Staunton, April 14 – China’s economy is so much larger than Russia’s that it presents certain risks to the latter – one Moscow expert notes that a single Chinese province has a GDP greater than the Russian Federation as a whole – but at present, “any risks emanating from China are a lesser evil in comparison to Western pressure on Moscow,” Stanislav Pritchin says.
The China specialist at Moscow’s IMEMO says that he does not expect any sharp increases in these risks in the near term and that means that Russia and the countries of Central Asia can benefit from trade and from playing a role as a transit corridor between China and Europe (stoletie.ru/tekuschiiy_moment/rossija_i_kitaj_sotrudnichestvo_bez_granic_789.htm).
The fact that a leading Russian specialist on China is talking about Russian cooperation with it as “a lesser evil” than as a positive good shows that many in Moscow are anything but enthusiastic about cooperation with Beijing and view it as a forced measure because the possibilities for cooperation with the West are increasingly restricted.
Aleksey Maslov, the head of Moscow State University’s Institute for Asia and Africa, says that “we really have an economic asymmetry of an order of magnitude between Russia and China” as “the GDP of the southern Chinese province of Guandong alone is greater than that of the whole of Russia.”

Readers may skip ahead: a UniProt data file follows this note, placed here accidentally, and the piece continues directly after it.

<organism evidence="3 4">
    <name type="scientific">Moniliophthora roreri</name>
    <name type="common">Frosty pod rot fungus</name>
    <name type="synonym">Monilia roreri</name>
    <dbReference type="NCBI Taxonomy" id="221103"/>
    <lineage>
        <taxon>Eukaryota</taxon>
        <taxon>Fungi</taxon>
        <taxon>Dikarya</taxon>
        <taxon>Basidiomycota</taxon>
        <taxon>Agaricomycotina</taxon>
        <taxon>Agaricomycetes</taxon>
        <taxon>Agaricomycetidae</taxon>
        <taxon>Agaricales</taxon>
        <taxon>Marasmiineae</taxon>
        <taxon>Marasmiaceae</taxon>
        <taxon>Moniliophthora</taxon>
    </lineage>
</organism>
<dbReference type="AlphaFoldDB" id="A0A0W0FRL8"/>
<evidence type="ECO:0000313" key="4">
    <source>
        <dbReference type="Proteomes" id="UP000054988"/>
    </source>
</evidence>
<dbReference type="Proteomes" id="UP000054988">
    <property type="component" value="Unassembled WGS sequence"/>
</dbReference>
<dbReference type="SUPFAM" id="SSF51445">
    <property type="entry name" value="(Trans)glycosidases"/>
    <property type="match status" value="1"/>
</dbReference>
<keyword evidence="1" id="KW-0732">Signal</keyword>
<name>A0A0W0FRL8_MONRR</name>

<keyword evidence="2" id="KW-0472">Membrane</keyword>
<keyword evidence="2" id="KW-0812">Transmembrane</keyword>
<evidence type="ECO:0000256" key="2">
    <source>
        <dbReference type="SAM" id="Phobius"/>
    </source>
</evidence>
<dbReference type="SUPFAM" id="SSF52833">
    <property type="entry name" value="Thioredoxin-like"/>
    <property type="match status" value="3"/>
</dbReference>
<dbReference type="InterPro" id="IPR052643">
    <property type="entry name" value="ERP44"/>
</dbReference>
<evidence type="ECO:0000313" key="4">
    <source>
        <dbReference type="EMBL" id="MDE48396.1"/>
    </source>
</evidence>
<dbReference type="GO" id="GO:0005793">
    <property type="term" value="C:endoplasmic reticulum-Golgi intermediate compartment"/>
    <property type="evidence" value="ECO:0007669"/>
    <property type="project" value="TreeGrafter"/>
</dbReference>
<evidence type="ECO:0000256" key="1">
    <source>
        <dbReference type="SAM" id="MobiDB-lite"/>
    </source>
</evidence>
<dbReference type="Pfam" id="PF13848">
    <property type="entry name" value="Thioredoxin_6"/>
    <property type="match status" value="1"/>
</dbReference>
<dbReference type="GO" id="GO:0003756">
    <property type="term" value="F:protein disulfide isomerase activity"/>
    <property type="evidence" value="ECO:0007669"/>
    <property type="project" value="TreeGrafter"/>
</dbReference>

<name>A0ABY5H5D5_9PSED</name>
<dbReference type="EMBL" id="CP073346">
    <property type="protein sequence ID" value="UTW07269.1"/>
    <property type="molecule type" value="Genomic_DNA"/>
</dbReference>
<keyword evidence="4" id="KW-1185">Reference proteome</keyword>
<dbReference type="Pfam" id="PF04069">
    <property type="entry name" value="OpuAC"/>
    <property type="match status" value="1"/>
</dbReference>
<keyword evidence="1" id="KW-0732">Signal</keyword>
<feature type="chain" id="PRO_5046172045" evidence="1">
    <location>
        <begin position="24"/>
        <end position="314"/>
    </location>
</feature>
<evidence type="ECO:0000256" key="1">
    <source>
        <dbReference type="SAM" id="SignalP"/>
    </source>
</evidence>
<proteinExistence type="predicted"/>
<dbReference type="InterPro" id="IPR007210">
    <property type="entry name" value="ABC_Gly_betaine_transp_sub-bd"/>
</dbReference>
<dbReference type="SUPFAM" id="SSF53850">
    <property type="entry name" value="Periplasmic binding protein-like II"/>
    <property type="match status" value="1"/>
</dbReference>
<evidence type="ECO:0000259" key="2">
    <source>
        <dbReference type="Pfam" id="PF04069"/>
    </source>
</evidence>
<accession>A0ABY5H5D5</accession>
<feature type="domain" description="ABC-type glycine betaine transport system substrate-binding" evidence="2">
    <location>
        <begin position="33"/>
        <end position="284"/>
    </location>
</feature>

“If we consider Russia only from an economic perspective, then we really have nothing to compare with China,” he continues, “then we really have nothing to compare with China. But if we view Russia as a political component of Beijing’s overall global doctrine, then it is the case that China will have a very difficult time without Russia.”
“China is surrounded by countries which are not very friendly to it,” including India, Vietnam and other countries around “the conflict-filled South China Sea,” Maslov says. In fact, “Russia is the neighbor with which China has settled all disputes at the moment” and which offers it help as a trade route and as a partner in resolving other conflicts.
For Russia, Stoletiye commentator Maksim Stoletov says, “Western markets are closing and Moscow is reorienting toward the East.” That has been Moscow’s long-term strategy, and “the sanctions of the West as a result of the special operation in Ukraine have only increased the importance of convergence with Beijing.”